Doing good deeds not only affects those around you, but also improves your own emotional well-being. Try these random acts of kindness from Debbie Macomber, author of One Simple Act: Discovering the Power of Generosity.
So how do we get in the habit of doing good deeds? Habits need to be cultivated. When I decided I wanted to do a daily good deed, I found myself looking for simple things that would brighten someone’s day. The desire made me more intentional. I started looking for ways to show kindness.
I’m not saying it comes easily. We’re all busy, distracted, and pulled in far too many directions. As with any habit, the more you practice, the more ingrained it will become. I second what John Wooden once said: “You can’t live a perfect day without doing something for someone who will never be able to repay you.”
And each time we perform some small act of kindness, we’ll find ourselves rewarded by that rush of happiness and stress release. The very act offers its own reward and reinforces the behavior. That should be incentive enough.
Simple Good Deeds
So you’ve decided you want to join my good-deed-a-day club but you’re stumped for ideas. Here’s a list of kindness acts to get you started in brainstorming many more ideas of your own.
- Do someone else’s job. It’s as simple as that. If your husband does the dishes every night, surprise him by insisting he sit one night out while you clean up following dinner. Rake leaves for an elderly neighbor. Shovel the snow in front of your church, saving the janitor an added task. Or if you’re the boss, you could offer to get coffee for someone who works for you.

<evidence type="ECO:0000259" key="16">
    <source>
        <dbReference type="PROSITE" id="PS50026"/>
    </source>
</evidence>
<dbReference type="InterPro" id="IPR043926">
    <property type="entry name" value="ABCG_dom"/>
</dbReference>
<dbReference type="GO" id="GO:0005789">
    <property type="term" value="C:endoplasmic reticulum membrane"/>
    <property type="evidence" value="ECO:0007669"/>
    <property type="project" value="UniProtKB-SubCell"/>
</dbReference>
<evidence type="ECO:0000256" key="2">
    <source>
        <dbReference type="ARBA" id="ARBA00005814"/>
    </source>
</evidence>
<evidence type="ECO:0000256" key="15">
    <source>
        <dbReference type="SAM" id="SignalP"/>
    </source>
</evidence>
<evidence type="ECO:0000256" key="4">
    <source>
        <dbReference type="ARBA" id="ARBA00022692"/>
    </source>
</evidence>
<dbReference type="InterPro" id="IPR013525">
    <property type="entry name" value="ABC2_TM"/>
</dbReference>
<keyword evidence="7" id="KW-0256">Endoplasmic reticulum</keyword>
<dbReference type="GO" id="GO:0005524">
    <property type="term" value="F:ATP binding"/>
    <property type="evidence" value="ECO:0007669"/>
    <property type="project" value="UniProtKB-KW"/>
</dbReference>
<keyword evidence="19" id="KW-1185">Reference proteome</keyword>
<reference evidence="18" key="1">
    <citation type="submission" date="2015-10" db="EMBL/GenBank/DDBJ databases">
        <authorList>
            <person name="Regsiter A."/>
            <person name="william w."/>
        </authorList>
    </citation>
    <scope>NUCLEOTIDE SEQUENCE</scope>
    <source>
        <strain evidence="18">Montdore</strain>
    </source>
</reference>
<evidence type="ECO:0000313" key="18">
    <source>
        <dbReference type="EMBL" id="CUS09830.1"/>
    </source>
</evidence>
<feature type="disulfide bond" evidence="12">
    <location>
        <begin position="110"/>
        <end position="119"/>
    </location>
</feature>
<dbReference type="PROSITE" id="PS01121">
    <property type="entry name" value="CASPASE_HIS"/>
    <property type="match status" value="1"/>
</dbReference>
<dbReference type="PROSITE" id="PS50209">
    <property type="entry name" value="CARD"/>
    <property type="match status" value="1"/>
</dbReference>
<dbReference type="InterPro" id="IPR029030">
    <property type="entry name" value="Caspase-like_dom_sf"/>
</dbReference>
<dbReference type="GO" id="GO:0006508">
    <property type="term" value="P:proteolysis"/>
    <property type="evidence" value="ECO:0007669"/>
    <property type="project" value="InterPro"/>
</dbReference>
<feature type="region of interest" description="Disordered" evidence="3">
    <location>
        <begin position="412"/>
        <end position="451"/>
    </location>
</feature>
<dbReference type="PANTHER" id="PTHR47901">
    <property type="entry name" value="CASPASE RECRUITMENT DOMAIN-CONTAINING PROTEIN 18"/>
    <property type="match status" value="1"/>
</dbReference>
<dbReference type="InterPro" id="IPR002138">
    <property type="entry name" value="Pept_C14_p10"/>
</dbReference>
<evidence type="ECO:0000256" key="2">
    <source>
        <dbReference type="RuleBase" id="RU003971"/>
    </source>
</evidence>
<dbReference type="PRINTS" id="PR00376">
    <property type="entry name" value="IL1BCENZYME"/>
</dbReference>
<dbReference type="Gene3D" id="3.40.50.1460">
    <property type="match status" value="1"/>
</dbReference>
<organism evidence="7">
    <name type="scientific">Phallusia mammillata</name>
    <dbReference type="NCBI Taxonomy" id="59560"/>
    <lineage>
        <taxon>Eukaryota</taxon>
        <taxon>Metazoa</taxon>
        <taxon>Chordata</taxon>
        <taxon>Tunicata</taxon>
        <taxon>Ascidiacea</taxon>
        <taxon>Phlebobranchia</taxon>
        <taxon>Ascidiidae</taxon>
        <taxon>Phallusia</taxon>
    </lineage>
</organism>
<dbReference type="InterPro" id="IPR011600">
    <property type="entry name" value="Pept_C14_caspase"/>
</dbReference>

- Be nice. It’s not complicated. If you’re standing in a long line, replace impatience with a smile and a kind word or two. If you go to a restaurant, note the server’s name and use it when addressing him or her. If travel plans get changed, smile and be kind to the agent having to rebook a whole planeload of people. Compliment a cute child to a proud parent or a well behaved dog to an equally proud dog owner. Give up your seat to the elderly, hold doors for those coming behind you, stop for pedestrians, and wipe off the sink in a public restroom after you’ve used it. All these tiny acts add up.
- Appreciate people. Showing appreciation can take many forms. Drop notes to friends and acquaintances. Write a letter to a company to praise the service of one of their employees. Leave a generous tip to show appreciation.
- Make a difference. Some good deeds make a significant difference to those on the receiving end. If you live in farm country, you may be able to glean the fields and take the food to your soup kitchen or mission. Senior citizens can often use help with physical chores. Visit someone in jail. The key to doing good deeds that make a difference is keeping your eyes open for those in need.
- Ask the Lord to nudge you. Those “divine appointments” have often been the best way to see where I can help. If you are willing, God will lead you to those who need help.